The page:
Film / Cinema > Documentary
by Kriszta Doczy
Year: 2013, 40 minsDVD/Streaming/Rental - PAL
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Year: 2013, 40 minsDVD/Streaming/Rental
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An inspirational encounter with German born, Australian experimental filmmaker Paul Winkler.
In this in-depth interview with Kriszta Doczy, Winkler talks about his work, demonstrating some of his peculiar techniques as well as explaining his conceptual approach to work and his personal process of creation. He shares his experiences in life as an artist, the stories of his journey from Europe to Australia on a motorbike and his exhibit tours worldwide. A fascinating interview with a truly international avantgarde, vividly illustrated with footages of Winkler's experimental films.
Born in Hamburg, Germany, Winkler underwent a bricklaying apprenticeship before migrating to Australia in 1959. His self-education in film and film history began in 1962, when he produced his first films in 8mm on Bell & Howell and Canon cameras. In 1967, he switched to 16mm and a Bolex camera which he has used ever since.
Winkler characterises his films as "a synthesis of intellect and emotion, filtered through the plastic material of film". "I try to let 'imagines' flow freely to the surface".The ideas which he terms ‘imagines’ may reflect Australian icons like Bondi Beach, Ayers Rock/Uluru and the Sydney Harbour Bridge, or textures, as in Bark/Rind, Green Canopy, and the bush.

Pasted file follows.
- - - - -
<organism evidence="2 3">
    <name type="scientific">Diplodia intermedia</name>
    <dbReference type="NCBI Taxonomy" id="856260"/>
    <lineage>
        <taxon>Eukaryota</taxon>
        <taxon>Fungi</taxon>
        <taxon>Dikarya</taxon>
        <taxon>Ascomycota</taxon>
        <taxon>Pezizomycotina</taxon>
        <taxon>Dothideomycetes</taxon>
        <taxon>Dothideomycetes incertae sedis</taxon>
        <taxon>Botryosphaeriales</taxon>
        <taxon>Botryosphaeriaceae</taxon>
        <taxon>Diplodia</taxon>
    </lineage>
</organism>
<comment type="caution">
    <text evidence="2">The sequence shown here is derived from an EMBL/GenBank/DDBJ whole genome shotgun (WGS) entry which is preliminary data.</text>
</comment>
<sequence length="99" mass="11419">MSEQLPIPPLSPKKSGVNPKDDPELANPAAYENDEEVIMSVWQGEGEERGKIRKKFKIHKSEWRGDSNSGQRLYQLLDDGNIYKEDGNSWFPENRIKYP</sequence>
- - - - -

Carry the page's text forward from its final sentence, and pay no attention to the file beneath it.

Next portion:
In 1973, Winkler's film Dark identified with the Aboriginal land rights movement, acquiring a spirituality which was also manifested in Chants and Red Church. Later films take contemporary society for their subject, as in Rotation, Time out for Sport and Long Shadows. His early apprenticeship is recalled in Brickwall, Backyard and Brick and Tile.
In 1995, the Museum of Contemporary Art and Sydney Intermedia Network mounted a retrospective screening of 30 of his films. The following year, the Carpenter Center for the Visual Arts, Harvard University, USA screened 30 films in a three-day retrospective.
“Filmmaking has always been a journey into the unknown for me. Each new film demands its own trajectory. I might start with a particuliar idea and than after the first 100 feet of exposed film comes back, the imagines tell me which way to go or not to go.
There is always a kind of pull between me and the material photographed, something opens up. If everything works out fine and the imagines connect to me and i can almost hear the sound they want, it is one hell of elation running through jour body and mind, unbelievable. To sum up:my approach to filmmaking is primarily an organic one. The films are a synthesis of the intellect and emotion all filtered through the plastic material of film. I try to let imagines flow freely to the surface.” - Paul Winkler
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